meconium. This is the mother’s first child; there is no family history of note.

At which level of the skin is blister formation most likely to be occurring in this child? Select ONE.


Deep to lamina densa Within the lamina densa Within the lamina lucida


Epidermolysis bullosa simplex is inherited in an autosomally dominant fashion; sporadic mutation can occur. A keratin abnormality leads to breakdown of the keratinocytes and subsequent blister formation. The condition is non-scarring. Blisters develop in the neonatal period and affect the hands, feet, limbs and scalp. The mucosal surfaces may be mildly affected. Treatment involves puncturing the blisters when they form and antibiotic treatment if infection is present.

Junctional epidermolysis bullosa is autosomal recessive with blisters forming in the lamina lucida. All of the body is affected, including the mucosal surfaces and nail beds. Scarring is present, which may lead to oesophageal strictures. It is a life-limiting condition with death by 3 years of age.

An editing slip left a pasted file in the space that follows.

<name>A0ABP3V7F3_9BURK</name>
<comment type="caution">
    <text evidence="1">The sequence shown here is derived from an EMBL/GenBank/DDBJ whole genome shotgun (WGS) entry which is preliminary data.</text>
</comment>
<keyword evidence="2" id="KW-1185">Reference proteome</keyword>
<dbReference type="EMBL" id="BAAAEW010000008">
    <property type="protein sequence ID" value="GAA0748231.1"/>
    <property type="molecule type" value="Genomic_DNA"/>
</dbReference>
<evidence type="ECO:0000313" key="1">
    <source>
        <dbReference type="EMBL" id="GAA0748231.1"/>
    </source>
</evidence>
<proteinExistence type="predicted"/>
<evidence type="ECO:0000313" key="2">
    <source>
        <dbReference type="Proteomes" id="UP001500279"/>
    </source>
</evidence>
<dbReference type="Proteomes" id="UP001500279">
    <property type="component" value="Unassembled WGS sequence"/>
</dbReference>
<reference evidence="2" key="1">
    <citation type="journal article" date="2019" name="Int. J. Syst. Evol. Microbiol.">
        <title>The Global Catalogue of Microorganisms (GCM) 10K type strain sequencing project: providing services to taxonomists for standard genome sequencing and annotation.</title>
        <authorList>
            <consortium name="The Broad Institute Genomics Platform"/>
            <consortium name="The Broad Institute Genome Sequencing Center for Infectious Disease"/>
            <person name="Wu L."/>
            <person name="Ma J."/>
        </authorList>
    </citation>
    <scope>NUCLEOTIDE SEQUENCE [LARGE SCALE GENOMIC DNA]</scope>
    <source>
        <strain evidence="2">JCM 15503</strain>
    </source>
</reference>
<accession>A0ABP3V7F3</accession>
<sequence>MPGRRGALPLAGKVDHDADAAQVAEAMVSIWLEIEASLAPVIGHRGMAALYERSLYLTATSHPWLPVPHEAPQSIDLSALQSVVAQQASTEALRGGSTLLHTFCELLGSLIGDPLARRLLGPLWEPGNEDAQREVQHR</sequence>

Dystrophic epidermolysis bullosa may be autosomal recessive or dominant. Blisters occur deep to the lamina densa. The recessive form is more severe and may be life-limiting due to infection or oesophageal strictures. Webbing and deformity of the digits occurs.

Psychological support for the child and the family is required.

A child presented to his GP with a history of fever and sore throat. The GP prescribed oral amoxicillin. Shortly after taking the first dose the boy developed a diffuse

macular papular rash.

What is the most likely diagnosis? Stevens–Johnson syndrome Allergic drug reaction Measles

Streptococcal tonsillitis

Glandular fever Correct answer

Glandular fever (infectious mononucleosis) is caused by the Epstein–Barr virus. Full blood count typically shows a lymphocytosis and the presence of atypical lymphocytes. The test for heterophile antibodies (Paul–Bunnell test) is positive in about 60% of cases. Clinical features usually include cervical lymphadenopathy, sore throat, fever and enlarged tonsils. Generalised lymphadenopathy and splenomegaly are common. Hepatitis with mildly deranged liver function tests and jaundice can also occur. A macular–papular rash can occur in the natural course of the illness but occurs in 80% of patients given amoxicillin.

For each of the following descriptions choose the most likely diagnosis. A Enterovirus infection

B Streptococcal infection C Staphylococcal infection D Dermatophyte infection E Scabies